53. After a careful examination and analysis of the situation obtaining presently in the State of Gujarat, the full Commission has unanimously come to the considered view that it is presently not in a position to conduct a free and fair election in the State. The electoral rolls in the State have become substantially defective in view of the large-scale displacement of electors in the wake of the communal riots and violence in the months of February, March, April 2002 etc. and their failure to return to their places of ordinary residence where they have been registered as electors. Also, the law and order situation cannot be said to have become normal as fear in the minds of large sections of the electorate, particularly of the minority community, is still a palpable reality and the riot-victims would be extremely wary of going to the polling stations to cast their votes fearing risk to their life and property. Many others would obviously be physically prevented from going to the polling stations. A situation has thus to be created which would be conducive to the holding of free, fair and peaceful polling in the State.
54. We would like to stress that we have reached the above conclusions only on the basis of the following guiding principles: -
(a) that every vote is a valuable vote and that every voter wanting to participate in the elections should be allowed to vote;
(b) that the elections are conducted in the most conducive conditions so that the "little voter", whatever be his denomination or background, is free to vote;
(c) the election schedule should be announced without any delay at the earliest possible time after ensuring the necessary conditions for proper conduct of elections; and
(d) that all other interests have to be subservient to the democratic values.
55. We do sincerely hope that having regard to the above principles that the period between now and the announcement of the elections will be best used to create such conditions so as to preserve the multiethnic, multireligious and multilingual nature of the polity in the larger interest of democracy and humanity and not used for promoting political acrimony.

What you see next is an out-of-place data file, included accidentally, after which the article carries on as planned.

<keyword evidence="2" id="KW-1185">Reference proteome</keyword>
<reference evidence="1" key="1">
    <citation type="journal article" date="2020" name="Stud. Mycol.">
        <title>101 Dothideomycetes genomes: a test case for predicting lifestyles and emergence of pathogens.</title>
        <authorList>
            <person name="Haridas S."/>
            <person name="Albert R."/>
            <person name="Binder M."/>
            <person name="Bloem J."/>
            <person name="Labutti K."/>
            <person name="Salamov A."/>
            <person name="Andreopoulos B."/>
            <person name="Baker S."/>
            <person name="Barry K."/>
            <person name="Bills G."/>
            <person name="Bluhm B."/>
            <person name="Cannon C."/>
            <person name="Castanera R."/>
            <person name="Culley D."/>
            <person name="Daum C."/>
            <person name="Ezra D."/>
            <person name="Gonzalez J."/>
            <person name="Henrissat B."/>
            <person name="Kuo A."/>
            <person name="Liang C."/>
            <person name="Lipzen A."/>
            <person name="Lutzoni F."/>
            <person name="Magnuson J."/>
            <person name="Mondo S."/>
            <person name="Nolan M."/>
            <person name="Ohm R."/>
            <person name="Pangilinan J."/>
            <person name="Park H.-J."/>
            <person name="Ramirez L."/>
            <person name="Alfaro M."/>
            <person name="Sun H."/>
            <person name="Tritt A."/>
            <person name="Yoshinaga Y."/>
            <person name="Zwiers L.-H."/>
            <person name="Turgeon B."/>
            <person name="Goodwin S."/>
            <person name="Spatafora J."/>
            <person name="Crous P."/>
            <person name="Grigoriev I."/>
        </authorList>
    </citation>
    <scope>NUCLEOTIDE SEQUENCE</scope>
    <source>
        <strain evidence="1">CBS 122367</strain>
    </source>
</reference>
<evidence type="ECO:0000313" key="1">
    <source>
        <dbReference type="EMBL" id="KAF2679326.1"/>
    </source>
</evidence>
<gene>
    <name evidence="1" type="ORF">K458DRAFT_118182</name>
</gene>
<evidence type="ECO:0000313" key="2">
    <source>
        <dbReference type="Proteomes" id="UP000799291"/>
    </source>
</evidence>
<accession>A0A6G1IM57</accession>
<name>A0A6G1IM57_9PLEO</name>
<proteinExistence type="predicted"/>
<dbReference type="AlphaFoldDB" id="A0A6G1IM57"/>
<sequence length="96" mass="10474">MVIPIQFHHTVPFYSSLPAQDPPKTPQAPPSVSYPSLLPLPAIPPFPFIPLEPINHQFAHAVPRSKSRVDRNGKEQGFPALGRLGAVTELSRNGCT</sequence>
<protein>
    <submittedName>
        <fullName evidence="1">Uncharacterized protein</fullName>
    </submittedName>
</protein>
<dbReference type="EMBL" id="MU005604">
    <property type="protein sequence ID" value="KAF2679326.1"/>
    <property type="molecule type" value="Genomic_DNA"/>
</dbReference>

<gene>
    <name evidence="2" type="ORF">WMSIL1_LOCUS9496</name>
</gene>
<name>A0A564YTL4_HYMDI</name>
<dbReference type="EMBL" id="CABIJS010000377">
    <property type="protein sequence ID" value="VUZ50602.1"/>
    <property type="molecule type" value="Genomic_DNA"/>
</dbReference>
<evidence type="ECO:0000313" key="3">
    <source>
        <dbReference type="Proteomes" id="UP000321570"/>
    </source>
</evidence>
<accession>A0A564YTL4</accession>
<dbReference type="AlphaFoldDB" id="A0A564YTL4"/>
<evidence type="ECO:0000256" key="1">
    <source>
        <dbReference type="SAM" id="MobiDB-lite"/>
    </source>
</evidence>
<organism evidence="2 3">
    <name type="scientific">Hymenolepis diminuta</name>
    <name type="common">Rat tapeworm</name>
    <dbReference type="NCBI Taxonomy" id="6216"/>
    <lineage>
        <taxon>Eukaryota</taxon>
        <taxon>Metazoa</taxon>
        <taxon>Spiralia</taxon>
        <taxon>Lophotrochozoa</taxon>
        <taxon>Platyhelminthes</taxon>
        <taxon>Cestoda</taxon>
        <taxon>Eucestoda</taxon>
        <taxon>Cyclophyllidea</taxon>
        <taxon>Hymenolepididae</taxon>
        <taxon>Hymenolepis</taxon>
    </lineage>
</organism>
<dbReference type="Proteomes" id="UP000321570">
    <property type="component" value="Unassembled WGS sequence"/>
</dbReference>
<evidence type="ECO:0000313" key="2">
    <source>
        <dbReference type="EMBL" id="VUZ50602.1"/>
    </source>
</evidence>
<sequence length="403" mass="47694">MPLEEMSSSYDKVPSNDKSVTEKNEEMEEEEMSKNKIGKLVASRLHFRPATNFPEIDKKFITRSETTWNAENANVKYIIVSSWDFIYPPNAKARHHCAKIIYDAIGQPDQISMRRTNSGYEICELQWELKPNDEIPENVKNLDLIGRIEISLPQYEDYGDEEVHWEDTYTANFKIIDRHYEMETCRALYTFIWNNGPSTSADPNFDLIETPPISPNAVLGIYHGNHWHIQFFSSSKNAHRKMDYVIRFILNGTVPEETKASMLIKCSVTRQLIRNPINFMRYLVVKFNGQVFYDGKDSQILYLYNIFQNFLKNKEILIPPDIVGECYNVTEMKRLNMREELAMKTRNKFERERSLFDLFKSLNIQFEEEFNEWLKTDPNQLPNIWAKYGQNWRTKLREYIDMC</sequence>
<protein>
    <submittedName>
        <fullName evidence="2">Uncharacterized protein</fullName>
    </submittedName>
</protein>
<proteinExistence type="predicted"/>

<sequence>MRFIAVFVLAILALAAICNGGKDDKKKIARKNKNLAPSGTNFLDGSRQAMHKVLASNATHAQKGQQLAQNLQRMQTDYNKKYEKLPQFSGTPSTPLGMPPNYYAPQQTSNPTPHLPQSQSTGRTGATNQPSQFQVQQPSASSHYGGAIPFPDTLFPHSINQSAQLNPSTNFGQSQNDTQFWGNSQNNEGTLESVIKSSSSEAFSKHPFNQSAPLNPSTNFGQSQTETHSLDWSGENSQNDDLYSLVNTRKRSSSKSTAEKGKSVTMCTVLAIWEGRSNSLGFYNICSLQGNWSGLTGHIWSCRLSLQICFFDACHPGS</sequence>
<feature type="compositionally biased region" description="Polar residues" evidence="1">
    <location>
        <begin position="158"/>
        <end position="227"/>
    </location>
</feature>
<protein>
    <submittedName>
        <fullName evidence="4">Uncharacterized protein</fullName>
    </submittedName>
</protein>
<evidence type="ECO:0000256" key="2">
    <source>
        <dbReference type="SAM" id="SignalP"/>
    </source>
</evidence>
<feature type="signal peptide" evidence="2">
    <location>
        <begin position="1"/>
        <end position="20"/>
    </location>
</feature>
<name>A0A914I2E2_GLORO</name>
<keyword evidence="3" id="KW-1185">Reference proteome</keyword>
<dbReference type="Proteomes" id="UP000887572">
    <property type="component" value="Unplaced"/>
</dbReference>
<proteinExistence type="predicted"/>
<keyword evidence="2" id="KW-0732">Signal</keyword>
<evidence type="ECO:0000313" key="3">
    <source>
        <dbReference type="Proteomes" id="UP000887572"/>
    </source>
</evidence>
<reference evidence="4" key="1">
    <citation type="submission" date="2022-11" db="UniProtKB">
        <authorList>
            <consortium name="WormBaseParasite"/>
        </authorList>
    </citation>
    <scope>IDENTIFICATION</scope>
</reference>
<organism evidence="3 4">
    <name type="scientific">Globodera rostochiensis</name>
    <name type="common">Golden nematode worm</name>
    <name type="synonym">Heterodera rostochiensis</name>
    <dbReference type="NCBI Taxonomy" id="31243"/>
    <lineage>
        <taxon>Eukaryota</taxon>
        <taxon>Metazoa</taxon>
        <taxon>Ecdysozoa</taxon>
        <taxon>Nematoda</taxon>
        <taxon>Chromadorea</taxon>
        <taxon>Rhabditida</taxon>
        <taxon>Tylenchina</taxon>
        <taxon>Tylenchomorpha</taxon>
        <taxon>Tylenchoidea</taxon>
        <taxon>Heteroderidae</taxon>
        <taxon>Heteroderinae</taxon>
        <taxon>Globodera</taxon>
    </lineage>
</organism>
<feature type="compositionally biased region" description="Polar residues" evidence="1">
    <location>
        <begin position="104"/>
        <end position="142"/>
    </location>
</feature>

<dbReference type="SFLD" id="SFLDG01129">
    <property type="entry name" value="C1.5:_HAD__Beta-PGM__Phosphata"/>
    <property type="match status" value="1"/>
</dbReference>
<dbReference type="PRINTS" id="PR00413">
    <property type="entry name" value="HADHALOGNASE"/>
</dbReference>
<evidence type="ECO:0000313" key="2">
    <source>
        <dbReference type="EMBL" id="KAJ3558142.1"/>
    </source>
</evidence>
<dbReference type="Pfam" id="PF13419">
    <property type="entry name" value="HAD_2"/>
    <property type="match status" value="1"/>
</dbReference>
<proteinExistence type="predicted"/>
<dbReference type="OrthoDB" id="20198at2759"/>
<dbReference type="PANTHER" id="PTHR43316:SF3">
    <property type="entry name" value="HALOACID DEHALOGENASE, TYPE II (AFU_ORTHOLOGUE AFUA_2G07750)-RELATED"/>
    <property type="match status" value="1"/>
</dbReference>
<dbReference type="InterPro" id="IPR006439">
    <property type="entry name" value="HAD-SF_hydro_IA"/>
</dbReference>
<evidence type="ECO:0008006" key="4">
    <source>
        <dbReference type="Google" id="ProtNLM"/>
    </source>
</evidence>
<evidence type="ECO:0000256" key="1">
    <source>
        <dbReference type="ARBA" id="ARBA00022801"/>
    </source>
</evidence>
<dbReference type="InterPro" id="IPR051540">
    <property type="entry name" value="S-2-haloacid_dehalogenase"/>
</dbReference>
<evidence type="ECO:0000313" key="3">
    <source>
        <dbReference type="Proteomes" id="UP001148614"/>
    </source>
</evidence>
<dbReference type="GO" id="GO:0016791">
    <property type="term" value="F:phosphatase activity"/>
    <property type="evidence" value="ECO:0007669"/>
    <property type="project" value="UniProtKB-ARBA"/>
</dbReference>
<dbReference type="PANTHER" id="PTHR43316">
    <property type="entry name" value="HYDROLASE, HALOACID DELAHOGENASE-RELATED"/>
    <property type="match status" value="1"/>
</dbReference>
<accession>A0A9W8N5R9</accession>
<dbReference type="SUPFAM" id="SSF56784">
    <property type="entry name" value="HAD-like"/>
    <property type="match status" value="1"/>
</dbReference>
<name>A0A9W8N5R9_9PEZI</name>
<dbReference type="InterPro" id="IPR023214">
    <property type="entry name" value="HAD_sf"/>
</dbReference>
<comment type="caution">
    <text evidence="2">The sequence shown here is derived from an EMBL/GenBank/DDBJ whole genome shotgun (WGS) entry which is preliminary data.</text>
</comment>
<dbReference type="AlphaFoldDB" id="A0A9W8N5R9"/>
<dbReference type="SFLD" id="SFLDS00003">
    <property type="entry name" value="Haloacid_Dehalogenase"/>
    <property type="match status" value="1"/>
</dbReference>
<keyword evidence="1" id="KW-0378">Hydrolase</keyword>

Directions of the Commission
56. In order to make the electoral rolls as accurate and up-to-date as humanly possible, the Commission hereby directs under Section 21 (3) of the Representation of the People Act 1950, that a 'special revision' of electoral rolls shall be undertaken in all the 20 districts which have been identified by the State Government as riot-affected areas. For this special revision, the existing electoral rolls which have been finally published on 15.5.2002 will be published as draft electoral rolls on 28.8.2002 (Wednesday) for inviting claims and objections. And for the purpose of inviting claims and objections, a period of three weeks, i.e., upto 18.9.2002 (Wednesday) shall be given. Simultaneously, a house-to-house survey by official enumerators shall be undertaken in all the major cities and towns of the 20 affected districts. Similar exercise of house-to-.38 house verification shall also be undertaken from 28.8.2002 to 18.9.2002 in all the villages of those districts which were affected by the riots. The list of the cities, towns and villages in which house-to-house verification is to be taken up shall be drawn by the Chief Electoral Officer in consultation with the District Election Officers of the concerned districts and other authorities considered relevant/appropriate by him and he shall complete this exercise by 21.8.2002. This will give the district authorities about a week's time for the appointment of enumerators and the supervisors and their training, etc. In such house-to-house verification, the enumerators will repeat the same drill which they undertook last year when the house-to-house visits and verifications were carried out for the purposes of the special revision of intensive nature undertaken in the State with reference to 1.1.2002 as the qualifying date. They will go with the existing electoral rolls and use the same forms for the purposes of inclusions/deletions which were used for the aforesaid last verification. On the basis of this house-to-house verification, the EROs will prepare 3 lists, viz., lists of all deletions, inclusions and corrections in the existing rolls. They will then take appropriate action to delete the names of persons who are dead or who are no longer ordinarily resident in the constituencies under Rule 21 A of the Registration of Electors Rules 1960, and for the inclusion of the names of those who have shifted to their new places of ordinary residence under Rule 21 of the said Rules. They will also simultaneously dispose of the claims and objections received in prescribed Forms 6, 7 and 8 in response to the draft publication of the rolls on 28.8.2002 as directed above. After the remedial action taken in terms of Rules 21 and 21 A of the Registration of Electors Rules 1960 and the disposal of claims and objections received in Forms 6, 7 and 8, the electoral rolls will be finalised and final rolls shall be published on 15.10.2002 (Tuesday)